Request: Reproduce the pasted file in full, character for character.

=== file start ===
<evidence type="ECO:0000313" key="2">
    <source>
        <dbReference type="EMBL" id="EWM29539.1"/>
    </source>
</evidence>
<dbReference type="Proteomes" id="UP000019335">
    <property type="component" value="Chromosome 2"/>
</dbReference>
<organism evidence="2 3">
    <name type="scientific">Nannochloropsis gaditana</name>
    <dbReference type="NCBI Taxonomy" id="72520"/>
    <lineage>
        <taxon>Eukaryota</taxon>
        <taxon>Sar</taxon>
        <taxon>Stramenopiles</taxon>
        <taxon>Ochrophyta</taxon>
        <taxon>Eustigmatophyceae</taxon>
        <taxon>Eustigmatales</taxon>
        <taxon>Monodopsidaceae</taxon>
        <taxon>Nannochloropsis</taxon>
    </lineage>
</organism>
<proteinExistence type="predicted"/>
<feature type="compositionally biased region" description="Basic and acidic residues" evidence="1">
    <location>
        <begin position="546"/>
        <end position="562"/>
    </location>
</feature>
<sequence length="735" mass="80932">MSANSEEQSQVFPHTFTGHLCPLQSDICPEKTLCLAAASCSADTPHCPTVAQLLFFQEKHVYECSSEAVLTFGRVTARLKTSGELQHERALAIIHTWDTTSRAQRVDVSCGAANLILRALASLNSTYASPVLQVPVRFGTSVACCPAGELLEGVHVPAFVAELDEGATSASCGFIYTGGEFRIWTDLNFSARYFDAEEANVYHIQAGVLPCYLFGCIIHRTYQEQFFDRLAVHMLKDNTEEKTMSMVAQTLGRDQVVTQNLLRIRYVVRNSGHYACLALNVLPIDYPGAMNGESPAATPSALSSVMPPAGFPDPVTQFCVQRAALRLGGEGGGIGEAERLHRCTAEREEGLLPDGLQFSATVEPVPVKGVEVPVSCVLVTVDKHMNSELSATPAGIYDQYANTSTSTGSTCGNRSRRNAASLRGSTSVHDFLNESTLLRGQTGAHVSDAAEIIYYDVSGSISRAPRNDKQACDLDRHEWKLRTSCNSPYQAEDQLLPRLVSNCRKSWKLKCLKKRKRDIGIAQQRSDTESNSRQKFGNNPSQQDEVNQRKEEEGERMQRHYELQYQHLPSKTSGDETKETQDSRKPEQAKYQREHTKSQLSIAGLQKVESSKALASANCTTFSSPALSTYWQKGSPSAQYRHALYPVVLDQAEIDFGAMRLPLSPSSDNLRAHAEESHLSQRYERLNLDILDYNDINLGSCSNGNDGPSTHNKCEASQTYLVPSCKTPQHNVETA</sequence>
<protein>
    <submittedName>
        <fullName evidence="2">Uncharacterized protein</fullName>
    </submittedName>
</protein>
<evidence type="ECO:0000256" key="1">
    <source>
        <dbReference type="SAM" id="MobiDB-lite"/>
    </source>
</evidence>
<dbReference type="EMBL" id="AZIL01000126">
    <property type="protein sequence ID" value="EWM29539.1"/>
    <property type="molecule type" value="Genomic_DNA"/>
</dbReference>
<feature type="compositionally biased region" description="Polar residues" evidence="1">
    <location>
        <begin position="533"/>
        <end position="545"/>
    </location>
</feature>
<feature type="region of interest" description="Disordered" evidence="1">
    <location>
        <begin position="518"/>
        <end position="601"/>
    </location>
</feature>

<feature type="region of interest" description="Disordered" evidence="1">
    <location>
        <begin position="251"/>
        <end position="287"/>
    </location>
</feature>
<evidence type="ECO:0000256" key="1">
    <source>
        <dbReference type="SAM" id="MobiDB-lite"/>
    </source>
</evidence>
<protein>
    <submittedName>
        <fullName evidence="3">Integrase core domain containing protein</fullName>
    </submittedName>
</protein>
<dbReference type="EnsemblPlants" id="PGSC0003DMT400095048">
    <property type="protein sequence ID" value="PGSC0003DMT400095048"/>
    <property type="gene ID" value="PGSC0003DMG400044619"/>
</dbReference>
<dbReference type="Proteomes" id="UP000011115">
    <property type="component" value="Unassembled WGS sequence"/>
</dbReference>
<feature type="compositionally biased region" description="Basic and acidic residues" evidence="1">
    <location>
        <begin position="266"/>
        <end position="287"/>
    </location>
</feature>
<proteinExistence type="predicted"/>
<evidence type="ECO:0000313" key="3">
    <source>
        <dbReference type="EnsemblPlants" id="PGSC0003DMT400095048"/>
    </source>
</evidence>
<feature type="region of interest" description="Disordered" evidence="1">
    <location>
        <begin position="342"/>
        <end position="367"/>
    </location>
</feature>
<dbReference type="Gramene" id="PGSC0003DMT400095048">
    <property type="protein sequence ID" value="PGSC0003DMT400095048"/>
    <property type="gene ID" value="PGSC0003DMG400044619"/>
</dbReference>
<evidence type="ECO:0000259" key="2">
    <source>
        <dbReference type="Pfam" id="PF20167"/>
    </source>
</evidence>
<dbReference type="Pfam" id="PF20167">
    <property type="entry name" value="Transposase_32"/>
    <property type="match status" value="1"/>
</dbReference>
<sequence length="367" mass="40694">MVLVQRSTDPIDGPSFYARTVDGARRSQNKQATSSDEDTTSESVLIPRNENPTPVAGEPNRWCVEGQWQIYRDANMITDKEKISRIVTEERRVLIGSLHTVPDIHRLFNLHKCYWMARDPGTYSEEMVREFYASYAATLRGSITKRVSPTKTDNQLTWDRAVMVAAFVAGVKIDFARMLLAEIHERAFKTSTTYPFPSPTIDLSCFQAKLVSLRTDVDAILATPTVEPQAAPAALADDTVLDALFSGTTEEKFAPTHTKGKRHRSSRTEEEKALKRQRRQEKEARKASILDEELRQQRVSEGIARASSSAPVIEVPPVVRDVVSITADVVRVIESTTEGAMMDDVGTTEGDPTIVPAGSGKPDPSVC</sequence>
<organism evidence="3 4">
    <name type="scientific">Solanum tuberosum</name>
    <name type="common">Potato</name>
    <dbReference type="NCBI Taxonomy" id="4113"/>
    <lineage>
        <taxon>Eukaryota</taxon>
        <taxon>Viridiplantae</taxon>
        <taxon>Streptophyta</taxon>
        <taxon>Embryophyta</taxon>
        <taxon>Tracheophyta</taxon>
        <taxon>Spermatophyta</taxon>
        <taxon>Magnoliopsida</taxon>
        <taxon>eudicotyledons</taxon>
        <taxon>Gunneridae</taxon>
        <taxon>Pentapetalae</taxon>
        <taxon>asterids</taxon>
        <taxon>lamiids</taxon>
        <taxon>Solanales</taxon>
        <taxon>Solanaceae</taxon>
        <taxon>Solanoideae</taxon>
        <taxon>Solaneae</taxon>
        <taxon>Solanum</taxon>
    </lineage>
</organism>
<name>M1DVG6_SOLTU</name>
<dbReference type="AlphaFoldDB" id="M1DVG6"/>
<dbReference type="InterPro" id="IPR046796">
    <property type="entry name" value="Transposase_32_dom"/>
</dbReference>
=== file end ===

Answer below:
<evidence type="ECO:0000313" key="2">
    <source>
        <dbReference type="EMBL" id="EWM29539.1"/>
    </source>
</evidence>
<dbReference type="Proteomes" id="UP000019335">
    <property type="component" value="Chromosome 2"/>
</dbReference>
<organism evidence="2 3">
    <name type="scientific">Nannochloropsis gaditana</name>
    <dbReference type="NCBI Taxonomy" id="72520"/>
    <lineage>
        <taxon>Eukaryota</taxon>
        <taxon>Sar</taxon>
        <taxon>Stramenopiles</taxon>
        <taxon>Ochrophyta</taxon>
        <taxon>Eustigmatophyceae</taxon>
        <taxon>Eustigmatales</taxon>
        <taxon>Monodopsidaceae</taxon>
        <taxon>Nannochloropsis</taxon>
    </lineage>
</organism>
<proteinExistence type="predicted"/>
<feature type="compositionally biased region" description="Basic and acidic residues" evidence="1">
    <location>
        <begin position="546"/>
        <end position="562"/>
    </location>
</feature>
<sequence length="735" mass="80932">MSANSEEQSQVFPHTFTGHLCPLQSDICPEKTLCLAAASCSADTPHCPTVAQLLFFQEKHVYECSSEAVLTFGRVTARLKTSGELQHERALAIIHTWDTTSRAQRVDVSCGAANLILRALASLNSTYASPVLQVPVRFGTSVACCPAGELLEGVHVPAFVAELDEGATSASCGFIYTGGEFRIWTDLNFSARYFDAEEANVYHIQAGVLPCYLFGCIIHRTYQEQFFDRLAVHMLKDNTEEKTMSMVAQTLGRDQVVTQNLLRIRYVVRNSGHYACLALNVLPIDYPGAMNGESPAATPSALSSVMPPAGFPDPVTQFCVQRAALRLGGEGGGIGEAERLHRCTAEREEGLLPDGLQFSATVEPVPVKGVEVPVSCVLVTVDKHMNSELSATPAGIYDQYANTSTSTGSTCGNRSRRNAASLRGSTSVHDFLNESTLLRGQTGAHVSDAAEIIYYDVSGSISRAPRNDKQACDLDRHEWKLRTSCNSPYQAEDQLLPRLVSNCRKSWKLKCLKKRKRDIGIAQQRSDTESNSRQKFGNNPSQQDEVNQRKEEEGERMQRHYELQYQHLPSKTSGDETKETQDSRKPEQAKYQREHTKSQLSIAGLQKVESSKALASANCTTFSSPALSTYWQKGSPSAQYRHALYPVVLDQAEIDFGAMRLPLSPSSDNLRAHAEESHLSQRYERLNLDILDYNDINLGSCSNGNDGPSTHNKCEASQTYLVPSCKTPQHNVETA</sequence>
<protein>
    <submittedName>
        <fullName evidence="2">Uncharacterized protein</fullName>
    </submittedName>
</protein>
<evidence type="ECO:0000256" key="1">
    <source>
        <dbReference type="SAM" id="MobiDB-lite"/>
    </source>
</evidence>
<dbReference type="EMBL" id="AZIL01000126">
    <property type="protein sequence ID" value="EWM29539.1"/>
    <property type="molecule type" value="Genomic_DNA"/>
</dbReference>
<feature type="compositionally biased region" description="Polar residues" evidence="1">
    <location>
        <begin position="533"/>
        <end position="545"/>
    </location>
</feature>
<feature type="region of interest" description="Disordered" evidence="1">
    <location>
        <begin position="518"/>
        <end position="601"/>
    </location>
</feature>

<feature type="region of interest" description="Disordered" evidence="1">
    <location>
        <begin position="251"/>
        <end position="287"/>
    </location>
</feature>
<evidence type="ECO:0000256" key="1">
    <source>
        <dbReference type="SAM" id="MobiDB-lite"/>
    </source>
</evidence>
<protein>
    <submittedName>
        <fullName evidence="3">Integrase core domain containing protein</fullName>
    </submittedName>
</protein>
<dbReference type="EnsemblPlants" id="PGSC0003DMT400095048">
    <property type="protein sequence ID" value="PGSC0003DMT400095048"/>
    <property type="gene ID" value="PGSC0003DMG400044619"/>
</dbReference>
<dbReference type="Proteomes" id="UP000011115">
    <property type="component" value="Unassembled WGS sequence"/>
</dbReference>
<feature type="compositionally biased region" description="Basic and acidic residues" evidence="1">
    <location>
        <begin position="266"/>
        <end position="287"/>
    </location>
</feature>
<proteinExistence type="predicted"/>
<evidence type="ECO:0000313" key="3">
    <source>
        <dbReference type="EnsemblPlants" id="PGSC0003DMT400095048"/>
    </source>
</evidence>
<feature type="region of interest" description="Disordered" evidence="1">
    <location>
        <begin position="342"/>
        <end position="367"/>
    </location>
</feature>
<dbReference type="Gramene" id="PGSC0003DMT400095048">
    <property type="protein sequence ID" value="PGSC0003DMT400095048"/>
    <property type="gene ID" value="PGSC0003DMG400044619"/>
</dbReference>
<evidence type="ECO:0000259" key="2">
    <source>
        <dbReference type="Pfam" id="PF20167"/>
    </source>
</evidence>
<dbReference type="Pfam" id="PF20167">
    <property type="entry name" value="Transposase_32"/>
    <property type="match status" value="1"/>
</dbReference>
<sequence length="367" mass="40694">MVLVQRSTDPIDGPSFYARTVDGARRSQNKQATSSDEDTTSESVLIPRNENPTPVAGEPNRWCVEGQWQIYRDANMITDKEKISRIVTEERRVLIGSLHTVPDIHRLFNLHKCYWMARDPGTYSEEMVREFYASYAATLRGSITKRVSPTKTDNQLTWDRAVMVAAFVAGVKIDFARMLLAEIHERAFKTSTTYPFPSPTIDLSCFQAKLVSLRTDVDAILATPTVEPQAAPAALADDTVLDALFSGTTEEKFAPTHTKGKRHRSSRTEEEKALKRQRRQEKEARKASILDEELRQQRVSEGIARASSSAPVIEVPPVVRDVVSITADVVRVIESTTEGAMMDDVGTTEGDPTIVPAGSGKPDPSVC</sequence>
<organism evidence="3 4">
    <name type="scientific">Solanum tuberosum</name>
    <name type="common">Potato</name>
    <dbReference type="NCBI Taxonomy" id="4113"/>
    <lineage>
        <taxon>Eukaryota</taxon>
        <taxon>Viridiplantae</taxon>
        <taxon>Streptophyta</taxon>
        <taxon>Embryophyta</taxon>
        <taxon>Tracheophyta</taxon>
        <taxon>Spermatophyta</taxon>
        <taxon>Magnoliopsida</taxon>
        <taxon>eudicotyledons</taxon>
        <taxon>Gunneridae</taxon>
        <taxon>Pentapetalae</taxon>
        <taxon>asterids</taxon>
        <taxon>lamiids</taxon>
        <taxon>Solanales</taxon>
        <taxon>Solanaceae</taxon>
        <taxon>Solanoideae</taxon>
        <taxon>Solaneae</taxon>
        <taxon>Solanum</taxon>
    </lineage>
</organism>
<name>M1DVG6_SOLTU</name>
<dbReference type="AlphaFoldDB" id="M1DVG6"/>
<dbReference type="InterPro" id="IPR046796">
    <property type="entry name" value="Transposase_32_dom"/>
</dbReference>